Warring clans accused of spending too much on litigation in NLC battle


A multimillion-dollar feud involving the powerful Northern Land Council and warring Aboriginal  shows no sign of abating even though the High Court today refused to hear an important case about disputed traditional ownership rights and mining royalties. 

All sides have already expended vast sums on legal fees, and criticism is mounting that key Aboriginal leaders may be neglecting the interests of their impoverished brethren by investing so much money in litigation.

The dispute also threatens township leasing plans intended to support economic development.

But influential members of the powerful Rirratjingu clan remain determined to reshape the way land rights laws operate, claiming the current model severely disadvantaged them in their lengthy battle with Galarrwuy Yunupingu’s rival Gumatj clan.

“The fight has just begun,” Rirratjingu Aboriginal Corporation Chairman, Bakamumu Marika said after hearing yesterday’s High Court decision.

“We will never give up fighting to secure our self-determination or our rights over our land.

“These are our land rights, not the Northern Land Council’s land rights.”

The battle is over traditional ownership rights to parts of northeast Arnhem Land and royalties flowing from Rio Tinto’s alumina mine on the Gove Peninsula.

Members of the Rirratjingu clan siding with the RAC have for years disputed the roughly one-third royalty allocation their group gets compared to the approximately two-thirds given to the Gumatj.

Marika and others believe the Northern Land Council, the federal agency responsible for implementing land rights on behalf of traditional owners, acted unfairly towards them in deciding how the royalties should be carved up and is no longer impartial.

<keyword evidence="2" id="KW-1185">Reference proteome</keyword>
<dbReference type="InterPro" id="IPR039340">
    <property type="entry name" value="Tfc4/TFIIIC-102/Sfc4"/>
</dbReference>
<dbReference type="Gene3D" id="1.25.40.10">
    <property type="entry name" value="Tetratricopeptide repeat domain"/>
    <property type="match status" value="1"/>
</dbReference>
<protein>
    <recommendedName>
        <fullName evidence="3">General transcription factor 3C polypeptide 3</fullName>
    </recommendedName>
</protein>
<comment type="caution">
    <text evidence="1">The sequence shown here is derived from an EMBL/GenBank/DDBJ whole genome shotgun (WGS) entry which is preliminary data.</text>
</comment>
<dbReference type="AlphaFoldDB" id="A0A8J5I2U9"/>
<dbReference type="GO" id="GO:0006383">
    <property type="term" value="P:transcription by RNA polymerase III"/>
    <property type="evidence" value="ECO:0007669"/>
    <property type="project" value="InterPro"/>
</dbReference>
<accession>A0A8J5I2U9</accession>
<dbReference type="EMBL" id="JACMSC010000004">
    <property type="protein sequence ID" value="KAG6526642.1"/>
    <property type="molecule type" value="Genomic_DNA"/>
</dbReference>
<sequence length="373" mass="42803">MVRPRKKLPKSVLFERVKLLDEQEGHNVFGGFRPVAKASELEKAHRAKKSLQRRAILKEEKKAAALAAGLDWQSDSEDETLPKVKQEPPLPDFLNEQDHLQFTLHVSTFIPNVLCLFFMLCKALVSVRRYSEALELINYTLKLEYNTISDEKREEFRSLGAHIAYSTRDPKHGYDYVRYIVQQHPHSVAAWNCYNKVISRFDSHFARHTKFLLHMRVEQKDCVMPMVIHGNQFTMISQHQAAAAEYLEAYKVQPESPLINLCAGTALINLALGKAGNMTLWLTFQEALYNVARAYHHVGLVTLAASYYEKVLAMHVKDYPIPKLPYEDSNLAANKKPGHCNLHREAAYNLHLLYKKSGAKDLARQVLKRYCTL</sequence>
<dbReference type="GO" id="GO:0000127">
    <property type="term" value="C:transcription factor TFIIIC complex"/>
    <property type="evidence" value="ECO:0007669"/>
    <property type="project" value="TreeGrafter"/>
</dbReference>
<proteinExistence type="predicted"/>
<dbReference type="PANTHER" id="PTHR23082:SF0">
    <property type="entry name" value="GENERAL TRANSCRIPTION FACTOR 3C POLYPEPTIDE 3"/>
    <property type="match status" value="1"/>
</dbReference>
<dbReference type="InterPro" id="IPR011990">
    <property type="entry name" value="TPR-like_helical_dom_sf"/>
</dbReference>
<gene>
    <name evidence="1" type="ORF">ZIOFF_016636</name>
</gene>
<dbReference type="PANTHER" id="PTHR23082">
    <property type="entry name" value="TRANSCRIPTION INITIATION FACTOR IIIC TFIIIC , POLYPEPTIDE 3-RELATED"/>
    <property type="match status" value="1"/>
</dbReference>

The RAC lost a crucial case in the Federal Court and also lost a full bench appeal. At today’s High Court hearing, special leave to appeal there was denied.

The NLC’s CEO, Joe Morrison, welcomed the High Court’s decision, which he said meant the “protracted and expensive legal action against the NLC is finally settled.”

“The High Court has effectively confirmed the decision of the Full Court of the Federal Court that the NLC acted lawfully under the Aboriginal Land Rights Act in the way it has disbursed mining royalties under the Gove Agreement,” Mr Morrison said.

“It would now be a wise course by the RAC leaders to seek to resolve their differences with their Aboriginal neighbours by sitting down together and shifting their focus to servicing the needs and aspirations of their members.

“Also, we note that the High Court has awarded costs against the RAC.”

But Mr Marika dismissed the remarks, saying the Australian National Audit Office had shown the NLC to be “a basket case that is mismanaged, ineffective and can’t even manage itself or its own finances, let alone make decisions about Aboriginal people and their income from land.”

“The land is ours not the NLCs, and if they have the audacity to try and take our land, we will hold them to account through the court and any legal means possible,” he continued.

“Traditional Owners have the right to instruct the Northern Land Council on land and property matters, and they should do as they are told.”

Former Yothu Yindi band member Wityana Marika said his family had been “fighting for our land rights for decades.”

“Our previous generation, our generation and our next generation will continue to fight for our rights to our land. They are our land rights, not the NLC’s land rights,” he said.